Thinking inside the box, and other aquascaping problems. A personal journey.

Do you ever come to the realization that there are some things that you tackle in the hobby that, for whatever reason- you're just not good at? Really, those moments of brutal honesty when you tell yourself, "This just isn't my 'thing', even though I'm attacking it...."

That's me with certain aspects of aquascaping. For some reason, there are some tanks that I just cannot wrap my head around. It's weird.

So, I have this really nice cube-shaped aquarium in my office that I've been playing with for a couple of months now, trying to figure out what to do with it. Unlike most of my other aquariums, which are set up to represent specific habitats, this one is intended to be a purely fanciful creative exercise using botanicals.

Should be easy, right? Except there's one small problem:

I simply can't scape small, cube-shaped tanks.

I just can't. Or, I can't do it in a way that leaves me satisfied...

Like, every attempt I've tried in this tank looks so forced. So contrived.. It's weird. I can't get past it. Something about this configuration and size that I can't hang with...

Long, low tanks? Check. Standard rectangular tanks? Got it. Even large cube tanks make some sense to me. Even Cylinder-shaped tanks. Yeah. I've done them.

Little, "nano-sized" cubes?


No chance.

It's like I have some sort of "mental block" or something...I just can't seem to work with these dimensions. And it seems so strange, because the cube shape, in and of itself, lets you approach things from a few angles- literally.

It seems like an easy choice for scaling, right?

I mean, you can do the obvious- some big pieces of wood crossing over and exiting he water. We see that all over Instagram, and well- yawn.

You could pack it with plants, and create a proportioned "jungle", with the tallest ones in the center rear.


(Add that to the fact that planted aquariums are as interesting to me as studying the art of shoelace tying, and it makes sense...) They are pretty, though.

You could do a little vertical-relief "shoreline" thing- and fairly effectively, I might add. But to do it in a way that doesn't look so crammed-in and overly-composed, it's like you really have to work it, carefully selecting every single piece of wood, rock, etc., and making sure you're careful during assembly, lest a clumsy hand send your almost-completed work tumbling back down to the starting point again.

This can't be that difficult. Literally, a child could do it, right? And do it well.

It's me. 

Like, a reef tank or coral tank in this space would be stupidly easy to pull off for me. Like, I think I could take on almost any big-time freshwater aquascaper in the world and leave them crying. Take your Iwagumi and Glostostigma and... okay, yeah.  I'm that confident of that. Arrogant, even! I can make it work in almost any tank configuration. Seriously.  But a convincing FW scape? No chance. A huge challenge. If I had to do this in a contest setting, I'd get smoked in minutes by everyone. I suck.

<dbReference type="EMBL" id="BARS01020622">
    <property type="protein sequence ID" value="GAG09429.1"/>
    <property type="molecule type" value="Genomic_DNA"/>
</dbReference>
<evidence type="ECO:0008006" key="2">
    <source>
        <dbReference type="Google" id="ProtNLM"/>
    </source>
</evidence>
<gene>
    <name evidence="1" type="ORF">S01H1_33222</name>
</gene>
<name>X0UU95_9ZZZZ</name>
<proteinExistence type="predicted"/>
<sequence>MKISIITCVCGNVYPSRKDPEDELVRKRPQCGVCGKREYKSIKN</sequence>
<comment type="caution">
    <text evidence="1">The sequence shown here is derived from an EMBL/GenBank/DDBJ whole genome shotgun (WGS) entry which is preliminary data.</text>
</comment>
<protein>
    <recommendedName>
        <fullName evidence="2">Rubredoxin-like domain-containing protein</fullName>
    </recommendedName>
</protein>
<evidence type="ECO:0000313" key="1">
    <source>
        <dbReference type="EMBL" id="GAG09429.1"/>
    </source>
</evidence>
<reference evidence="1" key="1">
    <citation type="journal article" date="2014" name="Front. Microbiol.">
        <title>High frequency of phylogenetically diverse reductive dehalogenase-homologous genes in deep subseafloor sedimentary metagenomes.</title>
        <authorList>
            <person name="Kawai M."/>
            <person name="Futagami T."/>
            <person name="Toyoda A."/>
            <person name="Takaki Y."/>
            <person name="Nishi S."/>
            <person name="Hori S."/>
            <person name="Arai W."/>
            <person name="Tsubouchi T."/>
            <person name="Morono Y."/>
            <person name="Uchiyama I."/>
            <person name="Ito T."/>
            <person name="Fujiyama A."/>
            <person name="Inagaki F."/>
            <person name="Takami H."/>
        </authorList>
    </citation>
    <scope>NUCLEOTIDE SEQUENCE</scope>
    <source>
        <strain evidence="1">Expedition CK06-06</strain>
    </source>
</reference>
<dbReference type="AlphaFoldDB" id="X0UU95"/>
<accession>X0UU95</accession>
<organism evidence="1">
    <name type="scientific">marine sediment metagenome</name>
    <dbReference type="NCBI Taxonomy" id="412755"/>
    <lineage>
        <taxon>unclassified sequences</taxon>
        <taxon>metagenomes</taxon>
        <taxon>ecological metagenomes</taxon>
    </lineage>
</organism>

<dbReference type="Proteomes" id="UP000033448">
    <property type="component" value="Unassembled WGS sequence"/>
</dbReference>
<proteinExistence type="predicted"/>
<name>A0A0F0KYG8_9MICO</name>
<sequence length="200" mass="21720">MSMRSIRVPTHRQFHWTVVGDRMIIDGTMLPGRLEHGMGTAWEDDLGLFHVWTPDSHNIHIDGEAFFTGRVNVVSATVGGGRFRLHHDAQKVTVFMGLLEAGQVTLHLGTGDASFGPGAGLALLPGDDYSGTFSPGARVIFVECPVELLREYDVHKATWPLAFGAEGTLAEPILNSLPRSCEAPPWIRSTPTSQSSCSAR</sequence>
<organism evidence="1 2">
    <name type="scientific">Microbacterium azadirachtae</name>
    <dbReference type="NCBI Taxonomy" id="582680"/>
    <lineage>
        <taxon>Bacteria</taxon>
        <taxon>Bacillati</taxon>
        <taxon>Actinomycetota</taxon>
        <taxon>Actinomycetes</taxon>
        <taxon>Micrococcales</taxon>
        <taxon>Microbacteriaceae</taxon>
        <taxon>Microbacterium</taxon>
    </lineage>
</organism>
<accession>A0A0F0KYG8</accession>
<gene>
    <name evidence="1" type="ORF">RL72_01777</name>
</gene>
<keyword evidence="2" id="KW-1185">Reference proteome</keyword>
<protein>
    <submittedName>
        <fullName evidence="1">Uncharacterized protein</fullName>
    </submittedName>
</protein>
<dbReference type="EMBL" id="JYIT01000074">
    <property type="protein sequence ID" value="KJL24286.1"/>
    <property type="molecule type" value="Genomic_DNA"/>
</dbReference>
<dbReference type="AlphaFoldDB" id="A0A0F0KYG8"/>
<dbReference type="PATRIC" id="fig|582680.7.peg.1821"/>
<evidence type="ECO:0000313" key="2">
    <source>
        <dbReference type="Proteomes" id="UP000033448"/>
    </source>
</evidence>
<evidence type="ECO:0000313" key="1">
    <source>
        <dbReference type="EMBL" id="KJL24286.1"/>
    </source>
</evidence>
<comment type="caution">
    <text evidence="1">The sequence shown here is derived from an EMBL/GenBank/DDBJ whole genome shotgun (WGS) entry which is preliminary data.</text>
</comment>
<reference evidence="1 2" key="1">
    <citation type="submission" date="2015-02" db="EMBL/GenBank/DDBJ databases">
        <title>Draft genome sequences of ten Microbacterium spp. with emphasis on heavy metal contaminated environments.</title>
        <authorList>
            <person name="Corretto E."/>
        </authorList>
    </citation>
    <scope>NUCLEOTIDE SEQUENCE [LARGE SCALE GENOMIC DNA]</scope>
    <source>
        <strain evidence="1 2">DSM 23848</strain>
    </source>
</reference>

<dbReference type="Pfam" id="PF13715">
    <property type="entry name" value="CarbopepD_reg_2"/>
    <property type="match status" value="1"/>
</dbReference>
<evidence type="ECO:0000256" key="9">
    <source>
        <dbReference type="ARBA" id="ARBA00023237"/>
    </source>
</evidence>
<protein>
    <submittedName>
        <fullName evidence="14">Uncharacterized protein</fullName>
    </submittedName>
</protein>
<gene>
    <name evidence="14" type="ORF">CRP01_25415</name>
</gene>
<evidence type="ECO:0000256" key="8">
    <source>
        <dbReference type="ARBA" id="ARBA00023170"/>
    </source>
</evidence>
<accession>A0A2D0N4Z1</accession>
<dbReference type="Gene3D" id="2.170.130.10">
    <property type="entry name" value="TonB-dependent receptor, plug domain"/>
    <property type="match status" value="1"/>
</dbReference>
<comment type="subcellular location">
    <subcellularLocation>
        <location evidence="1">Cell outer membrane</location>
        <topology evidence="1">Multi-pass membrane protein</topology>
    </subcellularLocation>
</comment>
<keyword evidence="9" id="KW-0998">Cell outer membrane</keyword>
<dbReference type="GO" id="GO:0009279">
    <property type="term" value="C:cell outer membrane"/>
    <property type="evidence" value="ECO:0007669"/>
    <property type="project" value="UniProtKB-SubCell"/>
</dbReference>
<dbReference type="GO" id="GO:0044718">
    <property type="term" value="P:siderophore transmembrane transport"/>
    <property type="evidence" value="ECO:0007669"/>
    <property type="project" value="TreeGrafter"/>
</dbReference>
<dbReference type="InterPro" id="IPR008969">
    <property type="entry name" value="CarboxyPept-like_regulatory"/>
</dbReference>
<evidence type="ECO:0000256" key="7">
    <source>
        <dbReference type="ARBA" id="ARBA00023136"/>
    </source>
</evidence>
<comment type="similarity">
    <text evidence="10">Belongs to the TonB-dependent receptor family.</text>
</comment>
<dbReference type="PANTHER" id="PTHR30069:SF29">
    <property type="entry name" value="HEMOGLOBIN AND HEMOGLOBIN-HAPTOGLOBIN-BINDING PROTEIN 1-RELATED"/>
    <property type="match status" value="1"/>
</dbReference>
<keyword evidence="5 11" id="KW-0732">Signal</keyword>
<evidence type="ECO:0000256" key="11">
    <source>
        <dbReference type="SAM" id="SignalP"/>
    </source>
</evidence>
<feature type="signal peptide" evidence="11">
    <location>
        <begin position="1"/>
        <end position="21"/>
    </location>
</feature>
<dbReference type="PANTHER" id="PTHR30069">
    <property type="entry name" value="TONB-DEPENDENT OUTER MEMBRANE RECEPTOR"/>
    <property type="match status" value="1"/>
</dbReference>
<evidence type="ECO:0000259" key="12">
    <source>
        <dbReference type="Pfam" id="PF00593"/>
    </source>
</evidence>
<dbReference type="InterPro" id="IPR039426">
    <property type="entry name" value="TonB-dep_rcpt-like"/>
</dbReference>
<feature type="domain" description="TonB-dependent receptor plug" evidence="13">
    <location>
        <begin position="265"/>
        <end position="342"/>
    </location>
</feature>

Why is this? What's my "hangup" about it?

Now, maybe it's that I've gotten so far into the weeds that I simply can't do a purely "artistic" type of aquascape anymore? Could it be that I'm too reliant on looking at natural scenes and attempting to capture the scene or habitat in the space I have, that any "freeform" interpretive exercise somehow doesn't feel "right" to me?

It might be. 

Talk about overthinking something, right?

It might be indicative of some kind of deeper "aquascaping problem", right? LOL

Yeah, I think it might be. I mean, if you unleashed the tank and same materials on almost any aquarist, especially a hardcore scape- they'd come up with a dream scape that would blow you away in no time.

But here's the thing. Despite me spending hours and hours playing with this stupid little box- none of them were frustrating- Not in the "wring your wrists, pace-back-and-forth" way! Nope. In fact, I've enjoyed every minute! So, that's a huge thing! It's the goal of a hobby, right? Oddly relaxing and enjoyable. 

It's just what I come up with, when I'm out of the initial creative high

Yeah. That's the thing.

This is where I stopped last time...It's just, well... urghhh... Maybe I should "just fill the damn thing", as one of my buddies suggested.

Probably couldn't hurt, right? See it wet. Give it a chance to age and evolve a bit...

So perhaps that's the solution. And the problem?

I just didn't happen to like the outcomes I've been achieving when I went for purely "creative" aquascapes. It's an interesting statement about mindset. And reading into thing too much...and taking shit too seriously! That's the easy "Facebook comment" takeaway: "You're taking this way too seriously- it's supposed to be fun!"

A real "champagne problem", right? I mean, there are 100,000 other things in life more worth thinking about. But hey, this is where I am at the moment. 

A chance for more self-awareness, right?

And the solution? Keep doing. Keep enjoying...Keep thinking inside the box- and not overthinking.  Maybe this documenting my personal "mental minefield" is helpful to you?

But, man, if I can just move that one piece of rock...

Until next time.

Stay creative. Stay unflappable. Stay diligent. Stay relaxed. Stay in the moment...

And Stay Wet. 


Scott Fellman

Tannin Aquatics 





Scott Fellman
Scott Fellman


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